Why are so many conservative Republicans upset about the inevitable nomination of Sen. John McCain, and what are we going to do about it?

The cause of conservative discontent isn't hard to fathom. Start with the Arizona senator's voting record on many key issues. He has opposed pro-growth tax cuts and supported limits on political speech. He has pushed amnesty when it came to illegal immigration and half-measures when it came to interrogating terrorists. He wants to close Guantanamo and allow the reimportation of prescription drugs into the United States. Not only does he part company with conservatives on these and other issues - climate change, drilling for oil in the Alaskan hinterland, federal funding of embryonic stem-cell research, international criminal courts, gun-show background checks - he invariably adopts the rhetoric of the left and stridently leads the opposition.

Set all this against the issues on which he's led conservatives over his three decades in the Senate - opposition to pork-barrel spending and support of the Iraq War - and you can sense why conservatives worry about where McCain's passions lie.

Of course, this wouldn't be the first time Republicans nominated a moderate to carry their banner in November. In fact, from the Great Depression until 1980, Republican presidential candidates were almost exclusively moderates. So why is the prospect of one more Republican moderate atop the ticket causing many conservatives to talk about forming a third party or voting for Hillary Clinton, for goodness' sake?

Because the Republican Party is not the party it was into the 1970s, and neither is the Democratic Party, in spades.

The Republican Party was founded as the antislavery party. It was, thus, a regional party. After the Civil War, the North and Upper Midwest were Republican, the South and Southwest Democratic. With the exception of the solidly Democratic Catholic vote in the Northeast, the North was virtually a one-party region right up to the Great Depression.

I remember walking through the state Senate chamber in Harrisburg and seeing the pictures of the 50 state senators who served at the turn of the last century. It was astounding; 49 of them were Republican.

Were Pennsylvania and the other Republican states in the Northeast "conservative" states? No, they were all mixed bags ideologically. Ideological disagreements rarely split along partisan lines as they do today, because each party had robust "conservative" and "liberal" wings. In Washington, conservatives and liberals were divided on issues, but it was actually easier to find common ground because partisanship didn't work to exacerbate ideological divisions.

All that changed after the 1960s. The Democratic Party embraced the '60s Cultural Revolution, with its hostility to the military and traditional values. The GOP pursued Richard Nixon's Southern Strategy to court Southern conservatives away from the Democratic Party. The Democratic Party became the party of George McGovern and Ted Kennedy. After some stiff resistance, the Republican Party became the party of Ronald Reagan. The upshot today: If you are a conservative, you are a Republican; if you're a liberal, you're a Democrat.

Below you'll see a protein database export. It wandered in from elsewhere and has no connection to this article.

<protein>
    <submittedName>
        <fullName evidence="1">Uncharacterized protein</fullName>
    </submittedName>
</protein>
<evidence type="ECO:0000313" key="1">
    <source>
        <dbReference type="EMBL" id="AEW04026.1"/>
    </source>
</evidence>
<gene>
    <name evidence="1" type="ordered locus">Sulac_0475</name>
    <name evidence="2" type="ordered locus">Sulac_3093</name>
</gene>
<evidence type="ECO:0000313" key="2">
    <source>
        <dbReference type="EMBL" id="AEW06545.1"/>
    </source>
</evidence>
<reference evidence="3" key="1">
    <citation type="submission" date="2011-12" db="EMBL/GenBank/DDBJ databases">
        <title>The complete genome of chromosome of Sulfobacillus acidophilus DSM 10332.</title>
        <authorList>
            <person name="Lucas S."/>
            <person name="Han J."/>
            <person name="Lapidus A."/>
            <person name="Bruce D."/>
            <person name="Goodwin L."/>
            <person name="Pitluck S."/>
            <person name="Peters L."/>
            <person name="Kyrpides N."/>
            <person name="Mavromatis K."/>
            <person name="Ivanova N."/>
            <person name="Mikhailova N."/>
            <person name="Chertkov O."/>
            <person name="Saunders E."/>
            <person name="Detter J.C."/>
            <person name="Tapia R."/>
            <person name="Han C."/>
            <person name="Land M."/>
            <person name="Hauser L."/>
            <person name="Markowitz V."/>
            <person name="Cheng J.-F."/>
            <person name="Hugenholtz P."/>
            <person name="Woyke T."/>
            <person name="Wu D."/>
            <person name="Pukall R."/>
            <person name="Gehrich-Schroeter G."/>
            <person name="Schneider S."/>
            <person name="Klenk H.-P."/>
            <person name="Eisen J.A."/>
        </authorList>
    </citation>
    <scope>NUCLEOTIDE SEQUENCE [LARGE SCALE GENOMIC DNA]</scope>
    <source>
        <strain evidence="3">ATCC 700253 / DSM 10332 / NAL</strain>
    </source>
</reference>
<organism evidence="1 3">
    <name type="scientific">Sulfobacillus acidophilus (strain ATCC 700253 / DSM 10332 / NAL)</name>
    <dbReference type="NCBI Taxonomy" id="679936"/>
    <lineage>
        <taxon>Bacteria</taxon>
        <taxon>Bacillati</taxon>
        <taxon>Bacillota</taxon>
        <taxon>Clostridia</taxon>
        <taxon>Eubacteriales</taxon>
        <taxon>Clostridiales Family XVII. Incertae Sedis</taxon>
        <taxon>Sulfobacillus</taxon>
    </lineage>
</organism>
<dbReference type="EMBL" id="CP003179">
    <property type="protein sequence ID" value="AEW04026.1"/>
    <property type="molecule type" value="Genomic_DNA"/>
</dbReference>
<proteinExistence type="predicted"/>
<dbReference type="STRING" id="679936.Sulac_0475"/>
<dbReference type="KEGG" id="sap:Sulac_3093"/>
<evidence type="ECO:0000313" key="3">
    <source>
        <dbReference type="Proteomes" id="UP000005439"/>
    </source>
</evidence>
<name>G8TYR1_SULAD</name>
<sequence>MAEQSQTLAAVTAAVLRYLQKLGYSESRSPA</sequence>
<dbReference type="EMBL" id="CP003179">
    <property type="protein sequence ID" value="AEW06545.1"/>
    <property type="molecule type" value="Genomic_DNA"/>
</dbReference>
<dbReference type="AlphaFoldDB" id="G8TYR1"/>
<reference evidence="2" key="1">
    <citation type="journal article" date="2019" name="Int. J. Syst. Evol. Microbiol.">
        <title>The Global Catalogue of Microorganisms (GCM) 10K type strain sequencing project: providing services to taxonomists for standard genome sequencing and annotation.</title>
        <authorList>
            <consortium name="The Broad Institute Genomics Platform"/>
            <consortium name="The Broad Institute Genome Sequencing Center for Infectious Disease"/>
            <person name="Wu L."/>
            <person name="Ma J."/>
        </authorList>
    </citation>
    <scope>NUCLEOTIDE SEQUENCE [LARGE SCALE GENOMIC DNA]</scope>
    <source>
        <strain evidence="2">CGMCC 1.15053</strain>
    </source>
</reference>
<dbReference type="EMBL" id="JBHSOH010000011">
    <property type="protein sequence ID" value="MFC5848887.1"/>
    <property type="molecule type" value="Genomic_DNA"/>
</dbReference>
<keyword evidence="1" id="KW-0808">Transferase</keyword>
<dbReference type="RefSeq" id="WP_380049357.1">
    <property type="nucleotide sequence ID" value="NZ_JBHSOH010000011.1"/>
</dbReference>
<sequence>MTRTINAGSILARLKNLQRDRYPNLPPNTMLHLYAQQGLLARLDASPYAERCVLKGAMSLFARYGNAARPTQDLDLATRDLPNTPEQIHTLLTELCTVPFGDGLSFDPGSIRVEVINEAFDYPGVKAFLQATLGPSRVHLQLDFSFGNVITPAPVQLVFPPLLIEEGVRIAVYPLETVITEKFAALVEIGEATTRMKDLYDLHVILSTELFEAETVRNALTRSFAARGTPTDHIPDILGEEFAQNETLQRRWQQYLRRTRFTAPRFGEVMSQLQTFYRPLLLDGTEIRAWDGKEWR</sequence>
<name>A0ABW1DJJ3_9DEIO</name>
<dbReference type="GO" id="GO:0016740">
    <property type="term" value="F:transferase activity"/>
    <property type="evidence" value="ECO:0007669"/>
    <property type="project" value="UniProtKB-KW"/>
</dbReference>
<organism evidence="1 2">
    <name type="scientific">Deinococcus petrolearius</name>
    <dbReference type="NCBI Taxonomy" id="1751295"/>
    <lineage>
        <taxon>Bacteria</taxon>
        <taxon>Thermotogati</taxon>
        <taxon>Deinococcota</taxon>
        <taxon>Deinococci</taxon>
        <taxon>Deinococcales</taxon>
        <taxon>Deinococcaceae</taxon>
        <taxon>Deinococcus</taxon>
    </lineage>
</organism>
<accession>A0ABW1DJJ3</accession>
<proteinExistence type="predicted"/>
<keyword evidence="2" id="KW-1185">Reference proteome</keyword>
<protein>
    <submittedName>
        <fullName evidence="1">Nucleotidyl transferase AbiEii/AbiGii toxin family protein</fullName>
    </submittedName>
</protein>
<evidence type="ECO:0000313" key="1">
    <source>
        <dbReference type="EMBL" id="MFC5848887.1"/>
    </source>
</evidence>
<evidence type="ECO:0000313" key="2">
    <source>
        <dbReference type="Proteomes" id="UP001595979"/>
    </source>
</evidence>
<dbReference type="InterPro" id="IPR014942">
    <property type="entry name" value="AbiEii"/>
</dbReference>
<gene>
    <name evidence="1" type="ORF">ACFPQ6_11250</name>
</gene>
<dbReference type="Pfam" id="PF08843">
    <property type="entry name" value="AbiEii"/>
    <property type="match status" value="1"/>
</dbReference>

The divide intensified due to the dramatic leftward shift of the Democratic Party. It has morphed into a made-in-the-USA Western European liberal party that seeks to grow the power of government, increase the public's reliance on Washington, wage class warfare, downplay national-security threats, relinquish our sovereignty, redefine the family, and substitute secular humanism for our society's Judeo-Christian underpinnings. As mainstream Democrats, both Clinton and Barack Obama see America as deeply flawed and needing massive "change."

Which brings us back to McCain.

Conservatives understand just how consequential the 2008 election will be. It could very well result in the election of a Democratic president who's prepared to reshape America culturally and economically and unprepared to defend the nation against our foreign enemies. Yet we see a presumptive Republican nominee who has too often joined the very people who seek to destroy and replace what we fight to conserve and improve. And so we wonder: Is this the man we can trust to take our case to the American people?

Many of us want a leader who believes in his core that this race is a fight for the soul of America, her Judeo-Christian tradition, her sovereignty, her courage to defeat not appease or surrender to her enemies, her belief in capitalism and limited government, and her commitment to equality of opportunity, not result. We want a leader who's not interested in moving the country in the same direction as Clinton and Obama, only slower.

Is McCain that leader? It's a question that both he and conservatives will have to answer. My own doubts prompted me to oppose him and, finally, endorse Mitt Romney in the GOP primary. But general elections pose such questions in a different, more complex context, and the best answers come after a period of post-primary decompression.

McCain's predecessor in the Senate, Barry Goldwater, wrote in the opening of

The Conscience of a Conservative:

"The ancient and tested truths that guided our Republic through its early days will do equally well for us. The challenge to conservatives today is quite simply to demonstrate the bearing of a proven philosophy on the problems of our own time."

Will John McCain now embrace those truths and that challenge?